Q + A: Becky Straw, The Adventure Project

The Adventure Project (TAP) is changing the way philanthropy works. They are investing in human capital by providing people in developing countries with jobs that are a market-based need, saves lives and help the local economy thrive. TAP focuses on four targeted solutions: water, hunger, health, and environment. We sat down with the co-founder & CEO Becky Straw to learn more about their amazing work.

JODY LANDERS, CO-FOUNDER AND BOARD MEMBER AND BECKY STRAW INPort au Prince, Haiti.
JODY LANDERS, CO-FOUNDER AND BOARD MEMBER AND BECKY STRAW INPort au Prince, Haiti.

Tell us about The Adventure Project. How did the idea come about?

The Adventure Project is a charity focused on businesses. We work with on-the-ground partners in countries all over the world to recruit local people to become entrepreneurs. Those people learn how to sell products or services to their communities, earning a commission from every sale. We're focused on the world's greatest issues affecting people living in poverty: the environment, health, hunger and water. The end goal: saving children's  lives.

We started The Adventure Project for two very specific reasons. First: I was working in Sub-Saharan Africa, installing water systems and managing local partners to help provide clean drinking water to their communities. During this time, everyone kept saying  A) “Thank you so much for this water," but also B) “I’m hoping to get a job, would you be willing to hire me?” What struck me was how the international development system had it backwards. Communities don’t want handouts, they want the opportunity to take care of their families, to send their kids to school and do all the things that you and I like to do. I realized we could add a lot of value by creating an organization that was focused on creating  good jobs and provide individuals with the tools and training to succeed.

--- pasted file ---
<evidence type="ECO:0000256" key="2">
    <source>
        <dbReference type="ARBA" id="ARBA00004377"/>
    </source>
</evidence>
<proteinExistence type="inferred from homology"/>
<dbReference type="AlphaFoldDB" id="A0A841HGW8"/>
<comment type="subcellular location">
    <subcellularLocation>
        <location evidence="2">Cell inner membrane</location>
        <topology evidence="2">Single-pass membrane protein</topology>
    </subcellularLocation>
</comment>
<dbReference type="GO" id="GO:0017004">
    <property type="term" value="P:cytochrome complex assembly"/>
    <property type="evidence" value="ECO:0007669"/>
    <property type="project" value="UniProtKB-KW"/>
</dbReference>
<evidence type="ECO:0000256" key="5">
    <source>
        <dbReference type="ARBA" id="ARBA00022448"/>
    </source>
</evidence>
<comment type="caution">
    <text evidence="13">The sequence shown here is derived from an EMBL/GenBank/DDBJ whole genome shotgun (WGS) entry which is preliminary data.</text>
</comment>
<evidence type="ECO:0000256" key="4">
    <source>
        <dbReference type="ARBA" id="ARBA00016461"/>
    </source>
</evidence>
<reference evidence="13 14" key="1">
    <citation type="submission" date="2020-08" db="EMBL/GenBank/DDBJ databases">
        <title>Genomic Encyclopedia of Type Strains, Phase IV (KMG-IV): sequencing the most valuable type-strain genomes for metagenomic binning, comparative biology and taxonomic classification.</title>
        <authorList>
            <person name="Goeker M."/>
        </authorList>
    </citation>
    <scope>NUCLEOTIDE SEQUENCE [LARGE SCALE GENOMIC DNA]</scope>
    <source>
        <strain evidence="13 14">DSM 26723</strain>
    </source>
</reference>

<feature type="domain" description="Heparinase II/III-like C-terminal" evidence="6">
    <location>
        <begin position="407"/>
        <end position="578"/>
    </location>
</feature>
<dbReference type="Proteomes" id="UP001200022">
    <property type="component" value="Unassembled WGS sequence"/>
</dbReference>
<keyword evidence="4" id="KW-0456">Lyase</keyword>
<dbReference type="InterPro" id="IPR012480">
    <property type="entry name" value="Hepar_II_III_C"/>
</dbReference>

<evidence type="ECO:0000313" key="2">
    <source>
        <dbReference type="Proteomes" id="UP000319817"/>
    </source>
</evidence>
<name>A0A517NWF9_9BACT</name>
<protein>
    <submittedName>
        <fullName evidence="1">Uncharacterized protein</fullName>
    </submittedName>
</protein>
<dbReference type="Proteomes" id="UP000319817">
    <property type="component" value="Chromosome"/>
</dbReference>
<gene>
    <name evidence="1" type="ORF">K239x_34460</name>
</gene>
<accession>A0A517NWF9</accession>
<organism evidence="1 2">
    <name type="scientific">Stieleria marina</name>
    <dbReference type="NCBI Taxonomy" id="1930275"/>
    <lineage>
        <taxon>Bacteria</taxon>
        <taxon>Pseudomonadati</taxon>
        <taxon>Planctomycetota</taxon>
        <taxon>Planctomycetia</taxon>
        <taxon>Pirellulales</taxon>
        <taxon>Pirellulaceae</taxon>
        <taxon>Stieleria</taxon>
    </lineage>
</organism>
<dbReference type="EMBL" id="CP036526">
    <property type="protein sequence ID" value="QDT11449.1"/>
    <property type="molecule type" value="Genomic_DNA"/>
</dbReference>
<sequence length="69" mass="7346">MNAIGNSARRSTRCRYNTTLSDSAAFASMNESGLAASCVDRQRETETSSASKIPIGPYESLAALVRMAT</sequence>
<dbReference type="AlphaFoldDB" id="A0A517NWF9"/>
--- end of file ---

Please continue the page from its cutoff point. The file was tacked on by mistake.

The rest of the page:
Second: We wanted to ensure the jobs we created, worked towards the main goal of our mission, lifting people out of poverty. So, every job that we create has a social component. For example, training women to become health care agents. Each person cares for approximately 800 people in their community, giving special attention to pregnant mothers and young children. Health care agents have reduced child mortality by 25% in their communities. Or, teaching someone to become a well mechanic because over one-third of all wells drilled in the last twenty years are now broken - 50,000 are currently broken in Africa alone. We're hyper-focused on how we can use money wisely to create targeted solutions that are lifting people out of poverty and saving lives.